Wednesday, August 29, 2018

The Sound of Forgiveness - Martin Wiles

Then he (Joseph) broke down and wept. He wept so loudly the Egyptians could hear him. Genesis 45:2 NLT

His slanted eyes and caustic words sounded the unforgiveness alarm. And I detected it clearly.

He was my best friend when I became his pastor, but after a few years, I was his enemy. I generated a decision he didn’t appreciate. He believed I had accused him. Nothing I said would alter his thinking. When I didn’t respond as he thought I should have after a death in his family, the coffin on our friendship was sealed. I apologized, but he wouldn’t accept it. 

Joseph toiled with forgiveness too. The sound of his was so loud everyone nearby could hear it. And he had reason to combat it. He was sold by his family, enslaved in a foreign country, and falsely accused by a scorned woman.

Finally, God rescued him and made him the second in command of the entire country. His brothers—who had sold him into slavery—begged for food. Their country was experiencing a famine. Joseph needed to reveal his identity. He needed to forgive them for selling him as a slave, for lying to their father about his whereabouts, and for all the hardships he had endured. But it was painful. The sound of his struggle echoed throughout the palace.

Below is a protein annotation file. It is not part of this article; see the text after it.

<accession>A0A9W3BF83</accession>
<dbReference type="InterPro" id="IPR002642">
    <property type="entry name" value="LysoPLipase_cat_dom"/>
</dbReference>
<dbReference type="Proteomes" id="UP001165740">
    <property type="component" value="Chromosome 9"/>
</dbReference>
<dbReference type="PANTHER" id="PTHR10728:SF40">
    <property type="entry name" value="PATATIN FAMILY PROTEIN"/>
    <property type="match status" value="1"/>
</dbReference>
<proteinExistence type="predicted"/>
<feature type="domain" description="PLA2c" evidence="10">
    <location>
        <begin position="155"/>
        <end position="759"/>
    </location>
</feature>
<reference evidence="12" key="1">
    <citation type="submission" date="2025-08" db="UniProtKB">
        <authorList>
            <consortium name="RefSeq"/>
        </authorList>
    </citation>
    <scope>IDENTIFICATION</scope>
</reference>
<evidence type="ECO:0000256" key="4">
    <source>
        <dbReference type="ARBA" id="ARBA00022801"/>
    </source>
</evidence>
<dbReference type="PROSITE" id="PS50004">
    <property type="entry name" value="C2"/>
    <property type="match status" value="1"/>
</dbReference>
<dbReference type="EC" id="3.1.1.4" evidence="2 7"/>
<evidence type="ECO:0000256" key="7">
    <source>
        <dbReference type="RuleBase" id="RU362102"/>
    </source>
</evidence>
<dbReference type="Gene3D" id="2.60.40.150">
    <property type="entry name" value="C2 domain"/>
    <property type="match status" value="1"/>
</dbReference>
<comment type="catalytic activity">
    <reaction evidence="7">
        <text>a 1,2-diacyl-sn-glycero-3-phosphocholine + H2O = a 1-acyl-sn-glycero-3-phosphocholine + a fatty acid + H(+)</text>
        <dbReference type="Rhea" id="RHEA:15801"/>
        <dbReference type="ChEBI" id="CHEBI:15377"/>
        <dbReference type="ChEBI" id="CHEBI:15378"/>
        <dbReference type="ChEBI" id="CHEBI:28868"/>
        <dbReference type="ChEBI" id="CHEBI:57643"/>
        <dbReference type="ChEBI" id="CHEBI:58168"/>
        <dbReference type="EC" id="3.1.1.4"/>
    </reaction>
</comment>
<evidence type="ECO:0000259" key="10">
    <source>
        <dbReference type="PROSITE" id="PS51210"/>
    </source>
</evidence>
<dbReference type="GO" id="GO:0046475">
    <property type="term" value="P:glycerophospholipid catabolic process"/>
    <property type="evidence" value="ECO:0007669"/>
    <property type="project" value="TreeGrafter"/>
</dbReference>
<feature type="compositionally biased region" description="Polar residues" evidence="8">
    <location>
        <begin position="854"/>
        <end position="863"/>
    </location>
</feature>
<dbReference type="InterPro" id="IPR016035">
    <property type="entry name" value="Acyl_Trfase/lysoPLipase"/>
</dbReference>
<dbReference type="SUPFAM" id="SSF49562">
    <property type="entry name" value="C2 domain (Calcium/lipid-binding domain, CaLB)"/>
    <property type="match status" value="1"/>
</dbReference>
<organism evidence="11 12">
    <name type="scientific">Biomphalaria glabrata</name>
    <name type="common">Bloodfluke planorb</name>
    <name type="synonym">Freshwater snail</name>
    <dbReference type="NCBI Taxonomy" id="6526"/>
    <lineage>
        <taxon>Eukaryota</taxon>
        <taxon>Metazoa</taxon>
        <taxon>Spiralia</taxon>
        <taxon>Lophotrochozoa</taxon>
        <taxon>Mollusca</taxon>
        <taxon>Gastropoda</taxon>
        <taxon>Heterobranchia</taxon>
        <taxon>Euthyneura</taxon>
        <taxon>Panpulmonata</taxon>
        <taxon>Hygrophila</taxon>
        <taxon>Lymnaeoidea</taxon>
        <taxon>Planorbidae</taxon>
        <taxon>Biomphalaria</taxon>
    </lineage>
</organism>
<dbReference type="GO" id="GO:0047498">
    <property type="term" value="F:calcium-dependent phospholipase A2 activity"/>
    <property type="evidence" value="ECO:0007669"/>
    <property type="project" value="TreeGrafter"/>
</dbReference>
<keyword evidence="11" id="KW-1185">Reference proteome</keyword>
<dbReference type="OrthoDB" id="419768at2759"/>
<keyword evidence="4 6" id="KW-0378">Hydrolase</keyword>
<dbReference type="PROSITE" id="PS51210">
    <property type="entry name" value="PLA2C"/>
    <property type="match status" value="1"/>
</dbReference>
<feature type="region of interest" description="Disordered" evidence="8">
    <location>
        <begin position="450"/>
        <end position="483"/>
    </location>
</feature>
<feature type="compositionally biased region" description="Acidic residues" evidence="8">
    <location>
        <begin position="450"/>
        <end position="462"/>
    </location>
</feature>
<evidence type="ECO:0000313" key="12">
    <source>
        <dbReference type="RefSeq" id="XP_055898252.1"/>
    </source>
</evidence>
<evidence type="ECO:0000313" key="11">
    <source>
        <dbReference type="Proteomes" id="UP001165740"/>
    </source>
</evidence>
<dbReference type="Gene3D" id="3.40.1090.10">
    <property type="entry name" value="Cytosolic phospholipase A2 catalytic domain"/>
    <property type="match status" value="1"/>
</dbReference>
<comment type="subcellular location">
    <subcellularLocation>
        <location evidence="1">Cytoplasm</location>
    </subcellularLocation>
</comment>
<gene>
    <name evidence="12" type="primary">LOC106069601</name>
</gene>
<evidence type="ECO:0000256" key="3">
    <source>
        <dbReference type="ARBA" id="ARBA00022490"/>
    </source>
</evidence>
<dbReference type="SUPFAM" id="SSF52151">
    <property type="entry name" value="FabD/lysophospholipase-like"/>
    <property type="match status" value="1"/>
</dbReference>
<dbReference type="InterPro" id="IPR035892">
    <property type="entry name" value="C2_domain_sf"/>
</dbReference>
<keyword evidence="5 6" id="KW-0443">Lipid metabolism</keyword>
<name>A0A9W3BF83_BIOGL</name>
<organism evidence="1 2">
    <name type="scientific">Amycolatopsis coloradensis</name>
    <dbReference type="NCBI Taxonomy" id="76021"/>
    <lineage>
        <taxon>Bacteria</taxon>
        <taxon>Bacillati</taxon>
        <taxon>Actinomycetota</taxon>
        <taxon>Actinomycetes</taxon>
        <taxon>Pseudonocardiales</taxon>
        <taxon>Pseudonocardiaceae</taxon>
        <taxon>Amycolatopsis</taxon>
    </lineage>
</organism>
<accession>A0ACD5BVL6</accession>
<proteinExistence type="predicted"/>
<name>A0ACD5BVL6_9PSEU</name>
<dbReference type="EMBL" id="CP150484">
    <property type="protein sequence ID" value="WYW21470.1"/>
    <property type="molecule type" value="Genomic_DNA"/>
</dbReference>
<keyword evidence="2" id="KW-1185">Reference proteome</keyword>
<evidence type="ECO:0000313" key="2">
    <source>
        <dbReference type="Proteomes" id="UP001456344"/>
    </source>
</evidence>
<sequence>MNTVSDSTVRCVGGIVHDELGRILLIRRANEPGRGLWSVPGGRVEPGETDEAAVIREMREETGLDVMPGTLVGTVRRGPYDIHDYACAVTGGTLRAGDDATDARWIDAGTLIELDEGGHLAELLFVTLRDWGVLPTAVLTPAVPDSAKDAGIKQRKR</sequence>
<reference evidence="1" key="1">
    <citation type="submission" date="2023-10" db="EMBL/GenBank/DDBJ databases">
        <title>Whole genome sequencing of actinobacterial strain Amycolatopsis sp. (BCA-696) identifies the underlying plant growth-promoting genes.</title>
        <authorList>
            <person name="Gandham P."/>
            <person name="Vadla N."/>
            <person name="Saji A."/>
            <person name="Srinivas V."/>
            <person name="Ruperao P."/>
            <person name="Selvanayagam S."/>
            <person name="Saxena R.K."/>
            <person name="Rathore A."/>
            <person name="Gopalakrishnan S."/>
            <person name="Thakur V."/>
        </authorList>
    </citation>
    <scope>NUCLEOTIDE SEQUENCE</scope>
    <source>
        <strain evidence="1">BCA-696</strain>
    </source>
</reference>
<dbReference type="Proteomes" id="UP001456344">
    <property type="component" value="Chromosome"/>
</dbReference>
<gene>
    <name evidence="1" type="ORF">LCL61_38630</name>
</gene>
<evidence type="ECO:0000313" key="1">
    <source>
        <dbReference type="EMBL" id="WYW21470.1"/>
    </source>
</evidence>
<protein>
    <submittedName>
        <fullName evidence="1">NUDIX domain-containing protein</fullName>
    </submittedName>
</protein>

Although God wants us to forgive our offenders immediately, He never said it was easy. Without His help, it’s impossible. Joseph’s toying with his brothers reveals the difficulty. He accused them of lying about their identity and about why they were in Egypt. He placed his drinking cup in their sacks and then accused them of stealing. He retained one in prison and sent the others away. All efforts to pay them back for what they’d done to him.

Forgiveness often has to be repeated. Once may only work for a time. Satan brings the offense back up, and we have to forgive again lest thoughts of revenge take over.

Forgiving others is an ongoing process. Others will wrong me throughout life—and I’ll wrong others, unintentionally and sometimes intentionally.

Forgiving those who wrong me seems illogical, and it is. But doing so is evidence I’ve experienced God’s grace. God forgiving me for my sin against Him is just as senseless, but He does. And I must mimic His behavior. That’s what grace does.

If you need to forgive someone, do it now. It may be your last chance.

Prayer: Father, as You have forgiven us, enable us to forgive others. 

Looking for a wide selection of genres in inspirational books at discount prices? Click here to see selections.

Thanks to all our faithful followers who are "sharing" our posts--please keep it up! We also invite you to follow and like us on FacebookPinterest, and Twitter. Help us spread God's Word.

No comments:

Post a Comment